Believe it or not, kids can hit the slopes as early as 2 or 3, as long as the activities are age appropriate, according to Trisha Jacobson, director of King Pine Ski and Snowboard School in Madison, N.H.
“At King Pine Ski and Snowboard School, we offer private and group lesson products beginning at 3 years old,” she says. “Due to the physical and emotional development, time with most 3- and 4-year-olds is best getting comfortable walking around in boots and sliding around on skis on mostly flat terrain with the emphasis on fun, play and balance.”
Jacobson explains that snow time for toddlers should be limited to short intervals once a week, citing that most 3-year-olds only last about 20 minutes on the powder and often stay more attentive in private lessons. At 4 and 5, instructors start teaching fundamental skills that will provide kids with the foundation to ski safely.
Want to know when your kiddo will become the next Lindsey Vonn? Not so fast. A good instructor, like those at King Pine, will access when students should advance to the next level of lessons.
“Our instructors customize their training based on the student’s skill level, age and physical ability, among other factors,” says Jacobson. “At each level from beginner, through novice and intermediate levels and up to advanced lessons, we have specific goals we look for when advancing our students to the next level. We advance our students as they consistently demonstrate the performance of specific tasks on certain terrain, thus building a foundation of skills that support skiing and riding safely and in control, which, in turn makes the on-snow experience more fun and sets the foundation for continuous improvement and a lifelong passion for snow sports.”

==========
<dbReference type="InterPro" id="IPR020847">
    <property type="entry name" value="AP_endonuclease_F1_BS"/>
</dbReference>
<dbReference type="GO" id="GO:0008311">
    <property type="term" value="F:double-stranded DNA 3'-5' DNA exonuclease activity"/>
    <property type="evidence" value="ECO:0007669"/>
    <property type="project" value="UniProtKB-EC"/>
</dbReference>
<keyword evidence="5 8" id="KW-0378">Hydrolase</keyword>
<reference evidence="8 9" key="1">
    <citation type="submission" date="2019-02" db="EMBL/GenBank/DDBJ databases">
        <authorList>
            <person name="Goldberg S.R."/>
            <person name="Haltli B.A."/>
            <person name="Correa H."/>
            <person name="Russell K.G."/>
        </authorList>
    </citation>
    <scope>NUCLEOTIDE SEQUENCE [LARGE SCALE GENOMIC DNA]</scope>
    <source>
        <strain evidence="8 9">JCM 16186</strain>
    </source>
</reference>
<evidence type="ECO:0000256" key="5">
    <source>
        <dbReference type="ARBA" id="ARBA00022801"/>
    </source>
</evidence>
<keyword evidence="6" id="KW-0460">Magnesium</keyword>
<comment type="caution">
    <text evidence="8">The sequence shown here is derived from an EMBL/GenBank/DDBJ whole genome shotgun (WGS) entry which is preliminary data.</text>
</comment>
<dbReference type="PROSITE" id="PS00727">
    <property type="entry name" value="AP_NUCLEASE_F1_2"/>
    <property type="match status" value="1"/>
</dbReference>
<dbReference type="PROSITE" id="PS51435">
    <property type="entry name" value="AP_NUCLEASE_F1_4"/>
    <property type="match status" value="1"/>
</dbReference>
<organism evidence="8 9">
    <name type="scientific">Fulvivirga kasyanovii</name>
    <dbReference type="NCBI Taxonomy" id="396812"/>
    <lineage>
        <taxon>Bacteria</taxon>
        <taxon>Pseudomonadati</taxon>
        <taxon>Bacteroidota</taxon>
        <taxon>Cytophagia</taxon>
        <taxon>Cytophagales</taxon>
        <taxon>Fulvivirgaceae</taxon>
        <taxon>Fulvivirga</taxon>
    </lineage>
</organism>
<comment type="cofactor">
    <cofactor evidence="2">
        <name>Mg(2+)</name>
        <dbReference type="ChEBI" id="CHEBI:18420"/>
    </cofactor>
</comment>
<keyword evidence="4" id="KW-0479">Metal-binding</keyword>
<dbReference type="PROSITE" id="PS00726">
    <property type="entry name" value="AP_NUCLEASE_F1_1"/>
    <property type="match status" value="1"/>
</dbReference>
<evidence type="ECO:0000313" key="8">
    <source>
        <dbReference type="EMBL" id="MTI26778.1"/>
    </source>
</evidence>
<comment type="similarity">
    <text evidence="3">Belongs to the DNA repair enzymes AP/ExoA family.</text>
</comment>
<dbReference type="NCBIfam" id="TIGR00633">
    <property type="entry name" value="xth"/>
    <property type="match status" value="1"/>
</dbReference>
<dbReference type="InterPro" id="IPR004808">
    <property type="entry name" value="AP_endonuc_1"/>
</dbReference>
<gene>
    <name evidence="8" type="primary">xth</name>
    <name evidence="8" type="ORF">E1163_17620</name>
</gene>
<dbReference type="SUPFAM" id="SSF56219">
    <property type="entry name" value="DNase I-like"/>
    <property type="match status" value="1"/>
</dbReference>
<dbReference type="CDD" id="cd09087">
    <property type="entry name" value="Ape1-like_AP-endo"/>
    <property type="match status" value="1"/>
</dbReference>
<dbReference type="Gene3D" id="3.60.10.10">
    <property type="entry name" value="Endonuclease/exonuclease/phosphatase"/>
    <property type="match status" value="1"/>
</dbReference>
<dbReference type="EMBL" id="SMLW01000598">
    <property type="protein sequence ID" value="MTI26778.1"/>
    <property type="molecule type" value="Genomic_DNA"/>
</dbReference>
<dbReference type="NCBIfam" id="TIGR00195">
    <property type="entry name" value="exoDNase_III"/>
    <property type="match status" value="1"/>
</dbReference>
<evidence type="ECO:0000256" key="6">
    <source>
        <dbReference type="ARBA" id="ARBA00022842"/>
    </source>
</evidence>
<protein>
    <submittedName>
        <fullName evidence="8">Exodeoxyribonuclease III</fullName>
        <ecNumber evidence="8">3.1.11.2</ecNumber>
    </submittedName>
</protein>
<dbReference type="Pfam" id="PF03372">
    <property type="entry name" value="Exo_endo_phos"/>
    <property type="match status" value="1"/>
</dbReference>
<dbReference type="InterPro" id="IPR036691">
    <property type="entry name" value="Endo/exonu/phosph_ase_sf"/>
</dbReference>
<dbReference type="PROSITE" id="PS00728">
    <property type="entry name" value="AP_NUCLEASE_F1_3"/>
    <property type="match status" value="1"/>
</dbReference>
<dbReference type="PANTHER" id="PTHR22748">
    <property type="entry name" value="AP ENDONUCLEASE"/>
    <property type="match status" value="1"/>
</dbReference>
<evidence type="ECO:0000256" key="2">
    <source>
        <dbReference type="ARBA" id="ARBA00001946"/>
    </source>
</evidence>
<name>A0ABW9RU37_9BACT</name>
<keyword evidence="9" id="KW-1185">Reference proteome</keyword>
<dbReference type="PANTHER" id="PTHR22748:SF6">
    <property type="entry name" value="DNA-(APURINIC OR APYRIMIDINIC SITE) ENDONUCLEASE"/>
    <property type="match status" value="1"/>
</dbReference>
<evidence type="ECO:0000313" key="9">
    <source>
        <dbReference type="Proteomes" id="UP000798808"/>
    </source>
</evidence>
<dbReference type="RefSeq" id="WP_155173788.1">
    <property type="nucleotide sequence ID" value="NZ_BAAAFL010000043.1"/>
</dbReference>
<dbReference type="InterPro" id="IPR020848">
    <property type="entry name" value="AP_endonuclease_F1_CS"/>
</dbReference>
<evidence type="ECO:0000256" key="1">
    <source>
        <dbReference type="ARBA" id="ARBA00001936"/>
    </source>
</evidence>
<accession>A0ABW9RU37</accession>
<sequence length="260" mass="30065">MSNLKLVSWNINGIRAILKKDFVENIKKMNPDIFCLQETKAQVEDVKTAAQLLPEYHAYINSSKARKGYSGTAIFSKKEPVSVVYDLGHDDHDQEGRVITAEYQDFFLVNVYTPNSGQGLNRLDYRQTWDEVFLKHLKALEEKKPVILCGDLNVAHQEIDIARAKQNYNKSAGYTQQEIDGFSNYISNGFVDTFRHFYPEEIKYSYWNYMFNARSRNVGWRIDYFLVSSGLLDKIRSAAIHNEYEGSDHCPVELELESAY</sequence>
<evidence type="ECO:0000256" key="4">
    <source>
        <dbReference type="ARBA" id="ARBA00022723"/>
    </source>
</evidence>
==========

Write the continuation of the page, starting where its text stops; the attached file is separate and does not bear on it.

As long as activities and expectations are appropriate, Jacobson says parents can get their kids sliding on the snow in an unstructured environment as early as 4 or 5 years old. At King Pine, however, their private snowboarding lessons begin at age 6, with group lessons starting at age 8.
What’s the reason for the delay? She says 8 years is the age when they’re most receptive to developing the basic skills they need to board properly and safely. Jacobson also notes that in her experience, trying to teach a group of family and friends to ride or ski can be extremely frustrating for both students and teachers.
“I think I could write a book about this! Investing in lessons is probably one of the best things a parent can do for all involved, with a few exceptions,” she says. “And once the lesson starts, parents should disappear and enjoy their free time … or find a place to observe that is not visible to their child.”
Another interesting side note for getting the most bang for your buck in terms of lessons, Jacobson says kids generally do better in the morning or midday when they are well-rested and have eaten. Something to think about as you’re scheduling your winter activities. She suggests staying informed about weather and snow conditions as they can vary and change very quickly. This is a factor that can create challenges for those new to the slopes.
Now get out there and give your family the gift of winter sports … and may you never experience cabin fever again.
Kelly Bryant is associate editor of Boston Parents Paper.